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Sony should have released ‘The Interview’: Obama

WATCH: The FBI pointed a finger directly at North Korea for the massive hack into the computer network at Sony Pictures. President Barack Obama said he’s looking at a range of option to respond to the cyber-attack. Jackson Proskow reports.

TORONTO – U.S. President Barack Obama said on Friday that Sony Pictures should have released the movie The Interview, calling the decision to cancel the release of the film “a mistake.”

On Friday, the FBI formally accused North Korea of hacking Sony Pictures, saying it has enough evidence to conclude that the North Korean government is responsible for the widespread cyber-attack against the film studio that made the movie The Interview.

Obama said he doesn’t want to see a society in which “some dictator some place can start imposing censorship in the United States.”

The president vowed that the U.S. would respond to North Korea “in a place and manner and time that we choose.”

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WATCH: Obama says U.S. will respond to cyber-attack from North Korea

The FBI found multiple links between the attack on Sony and previous cyber-attacks linked back to North Korea.

READ MORE: Timeline of how the Sony Pictures hacking scandal unfolded

“Technical analysis of the data deletion malware used in this attack revealed links to other malware that the FBI knows North Korean actors previously developed.  For example, there were similarities in specific lines of code, encryption algorithms, data deletion methods, and compromised networks,” read the statement.

“The FBI also observed significant overlap between the infrastructure used in this attack and other malicious cyber activity the U.S. Government has previously linked directly to North Korea.”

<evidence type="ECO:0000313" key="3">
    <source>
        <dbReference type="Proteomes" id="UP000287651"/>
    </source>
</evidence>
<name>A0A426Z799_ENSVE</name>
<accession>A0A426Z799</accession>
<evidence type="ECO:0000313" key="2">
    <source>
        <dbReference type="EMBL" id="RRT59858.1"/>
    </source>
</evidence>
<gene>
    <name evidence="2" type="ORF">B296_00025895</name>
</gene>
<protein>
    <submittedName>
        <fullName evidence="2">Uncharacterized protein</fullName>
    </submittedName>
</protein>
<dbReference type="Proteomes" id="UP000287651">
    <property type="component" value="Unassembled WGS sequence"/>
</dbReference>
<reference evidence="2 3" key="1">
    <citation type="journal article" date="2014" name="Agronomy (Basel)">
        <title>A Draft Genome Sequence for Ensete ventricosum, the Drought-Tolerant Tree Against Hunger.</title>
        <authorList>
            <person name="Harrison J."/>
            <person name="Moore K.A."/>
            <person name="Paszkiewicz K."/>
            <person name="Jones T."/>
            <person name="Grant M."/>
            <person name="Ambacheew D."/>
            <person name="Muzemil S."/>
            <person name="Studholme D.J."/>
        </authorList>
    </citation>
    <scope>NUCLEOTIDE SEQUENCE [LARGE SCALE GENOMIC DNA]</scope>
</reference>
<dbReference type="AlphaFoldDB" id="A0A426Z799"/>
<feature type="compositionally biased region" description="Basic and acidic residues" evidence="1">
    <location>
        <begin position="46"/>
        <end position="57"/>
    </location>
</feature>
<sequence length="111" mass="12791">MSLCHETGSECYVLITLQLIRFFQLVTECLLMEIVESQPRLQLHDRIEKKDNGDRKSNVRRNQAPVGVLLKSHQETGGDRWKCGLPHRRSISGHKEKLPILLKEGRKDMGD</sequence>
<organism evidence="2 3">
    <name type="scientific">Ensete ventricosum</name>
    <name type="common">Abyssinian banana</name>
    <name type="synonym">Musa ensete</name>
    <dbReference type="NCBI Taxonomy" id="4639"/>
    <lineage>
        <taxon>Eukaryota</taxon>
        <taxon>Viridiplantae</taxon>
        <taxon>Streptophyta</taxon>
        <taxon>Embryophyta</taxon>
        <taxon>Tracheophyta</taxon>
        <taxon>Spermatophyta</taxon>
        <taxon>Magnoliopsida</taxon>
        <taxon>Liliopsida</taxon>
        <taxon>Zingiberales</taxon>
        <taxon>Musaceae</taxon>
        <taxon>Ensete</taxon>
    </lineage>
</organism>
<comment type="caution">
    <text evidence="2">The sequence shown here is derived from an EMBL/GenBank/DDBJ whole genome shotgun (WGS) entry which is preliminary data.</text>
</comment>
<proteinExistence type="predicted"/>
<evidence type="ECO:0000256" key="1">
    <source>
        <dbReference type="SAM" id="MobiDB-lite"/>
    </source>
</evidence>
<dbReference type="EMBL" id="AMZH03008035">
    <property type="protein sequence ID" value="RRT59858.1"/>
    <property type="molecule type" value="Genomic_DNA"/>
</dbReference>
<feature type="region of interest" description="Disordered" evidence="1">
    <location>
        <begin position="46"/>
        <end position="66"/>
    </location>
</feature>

Until Wednesday, the Obama administration had been saying it was not immediately clear who might have been responsible for the computer break-in. North Korea has publicly denied it was involved. The FBI announcement Friday is the first official statement blaming the isolated country for the cyber-attack.

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WATCH: Tech reporter Nicole Bogart discusses the FBI’s findings

READ MORE: Some U.S. theatres pull ‘The Interview’ following hacker threats

The unidentified hackers had demanded that Sony cancel its upcoming release of the movie The Interview starring James Franco and Seth Rogen, that included a gruesome scene depicting the assassination of North Korea’s leader. Sony on Wednesday cancelled the Dec. 25 release, citing the threats of violence against movie theatres, and the movie studio later said there were no further plans to release the film.

READ MORE: Hollywood reacts to Sony decision to cancel ‘The Interview’ release

According to a report by CNN, the hackers sent a message to Sony Pictures Thursday evening saying the decision to pull The Interview from theatres was “very wise.” The message also reportedly told the studio that their information would be safe if the movie was never released.

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“Now we want you never let the movie released, distributed or leaked in any form of, for instance, DVD or piracy,” CNN reported the email message said.

WATCH: Obama says Sony should have released The Interview and not have fallen under the thumb of intimidation from hackers.

With files from the Associated Press